United Nations Opens War Crimes Files to Governments, Researchers
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United Nations Opens War Crimes Files to Governments, Researchers

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United Nations Secretary General Javier Perez de Cuellar announced Friday the opening of files on more than 40,000 suspected Nazi war criminals to governments and scholars.

His announcement was immediately hailed by Israel, long a proponent of the opening, as “an historic and courageous decision.”

Perez de Cuellar said in a statement read by his spokesman that the decision followed consultations with the 17 former members of the U.N. War Crimes Commission (WCC) between Sept. 22 and Oct. 30, 1987 regarding wider access to the archives.

Until Friday, the files of the long defunct WCC had been accessible only to the governments of United Nations member states. The files are currently located in the U.N. archives in Manhattan.

The secretary general announced Friday that “under the new rules and procedures now approved, the charge files and the related papers will be available to governments for official research into, and investigation and prosecution of, war crimes.

“Access for governments has been broadened. Not only may governments continue to request information on specific individuals, but they now may ask for access for general research.”


The secretary general further decided that the files “will also be opened for bona fide research by individuals into the history and work of the United Nations War Crimes Commission and into war crimes.”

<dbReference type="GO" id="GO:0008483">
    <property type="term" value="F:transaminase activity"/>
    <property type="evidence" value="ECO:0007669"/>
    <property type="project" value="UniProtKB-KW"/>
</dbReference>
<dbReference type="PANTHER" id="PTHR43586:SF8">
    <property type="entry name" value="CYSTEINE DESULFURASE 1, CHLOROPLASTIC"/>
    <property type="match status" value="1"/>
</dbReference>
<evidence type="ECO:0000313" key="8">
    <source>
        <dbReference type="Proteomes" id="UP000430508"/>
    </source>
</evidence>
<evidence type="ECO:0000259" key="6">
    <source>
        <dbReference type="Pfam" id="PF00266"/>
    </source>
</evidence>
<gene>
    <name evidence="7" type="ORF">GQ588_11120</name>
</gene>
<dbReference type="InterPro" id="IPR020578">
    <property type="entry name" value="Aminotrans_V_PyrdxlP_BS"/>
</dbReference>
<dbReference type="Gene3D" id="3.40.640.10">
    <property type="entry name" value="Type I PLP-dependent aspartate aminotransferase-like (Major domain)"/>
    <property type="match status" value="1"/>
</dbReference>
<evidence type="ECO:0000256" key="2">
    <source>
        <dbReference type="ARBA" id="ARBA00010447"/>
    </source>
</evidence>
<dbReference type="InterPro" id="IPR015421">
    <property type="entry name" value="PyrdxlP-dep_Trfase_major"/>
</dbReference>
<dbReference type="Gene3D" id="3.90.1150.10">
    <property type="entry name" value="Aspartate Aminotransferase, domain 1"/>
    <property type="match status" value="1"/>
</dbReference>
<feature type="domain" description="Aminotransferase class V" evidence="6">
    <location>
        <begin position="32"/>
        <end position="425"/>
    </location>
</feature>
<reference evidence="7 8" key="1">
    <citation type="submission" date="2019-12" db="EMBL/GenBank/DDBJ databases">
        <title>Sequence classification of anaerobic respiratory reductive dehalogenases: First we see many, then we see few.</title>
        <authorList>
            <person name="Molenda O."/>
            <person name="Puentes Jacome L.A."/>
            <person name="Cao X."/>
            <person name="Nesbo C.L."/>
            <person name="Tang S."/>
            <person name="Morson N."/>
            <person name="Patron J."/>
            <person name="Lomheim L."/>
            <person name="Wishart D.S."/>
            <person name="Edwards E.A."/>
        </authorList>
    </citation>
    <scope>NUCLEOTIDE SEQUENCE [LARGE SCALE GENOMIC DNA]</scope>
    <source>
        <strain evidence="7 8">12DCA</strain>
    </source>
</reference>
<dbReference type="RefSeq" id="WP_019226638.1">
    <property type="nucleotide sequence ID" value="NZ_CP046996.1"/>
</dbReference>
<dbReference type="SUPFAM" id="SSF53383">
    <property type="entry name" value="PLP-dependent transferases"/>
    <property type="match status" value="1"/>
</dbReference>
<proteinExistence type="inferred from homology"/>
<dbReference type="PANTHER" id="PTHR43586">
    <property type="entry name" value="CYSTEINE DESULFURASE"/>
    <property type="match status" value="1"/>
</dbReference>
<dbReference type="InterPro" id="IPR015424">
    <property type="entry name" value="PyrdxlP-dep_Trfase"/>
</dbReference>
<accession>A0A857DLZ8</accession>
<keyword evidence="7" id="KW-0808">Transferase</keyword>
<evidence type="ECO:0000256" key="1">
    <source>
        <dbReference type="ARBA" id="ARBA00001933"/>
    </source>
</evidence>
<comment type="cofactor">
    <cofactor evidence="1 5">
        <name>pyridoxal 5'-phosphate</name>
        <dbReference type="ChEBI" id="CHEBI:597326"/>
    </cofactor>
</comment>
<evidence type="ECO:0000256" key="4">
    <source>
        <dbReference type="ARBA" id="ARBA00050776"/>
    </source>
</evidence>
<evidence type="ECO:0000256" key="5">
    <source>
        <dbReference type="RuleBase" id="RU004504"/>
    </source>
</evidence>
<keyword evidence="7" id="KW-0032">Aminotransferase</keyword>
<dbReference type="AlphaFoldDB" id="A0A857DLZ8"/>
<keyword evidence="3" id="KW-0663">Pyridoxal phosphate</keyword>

Israeli diplomats here said Friday that the decision to open the files was “a major diplomatic victory for Israel.” Israel has repeatedly demanded since 1986 that the files be opened to public scrutiny.

At first, Australia was the only one of the 17 members of the defunct WCC to support Israel’s request. But gradually, and due in part to Israel’s persistent efforts, all 17 states accepted the Israeli position.

The former members of the WCC are Australia, Belgium, Britain, Canada, China, Czechoslovakia, Denmark, France, Greece, India, Luxembourg, Netherlands, New Zealand, Norway, Poland, and the United States.


In a news conference following the announcement, Binyamin Netanyahu, Israel’s ambassador to the United Nations, declared that with the opening of the files to scholars and researchers “a new chapter in Holocaust research is beginning today.”

Netanyahu added that opening the files would enable the prosecution of war criminals still at large. “I hope that many governments will act now to bring war criminals to justice,” he said.

The Israeli envoy said that his government was satisfied with the secretary general’s decision because Israel’s major demands have been met.

Nazi hunter Beate Klarsfeld joined Netanyahu at his news conference. She called on the Syrian government to extradite Nazi war criminal Alois Brunner, who has been living in Damascus since the late 1950s. (See related story.) Brunner was Adolf Eichmann’s deputy in the SS and was personally responsible for the deportation and execution of hundreds of thousands of Jews and non-Jews alike.

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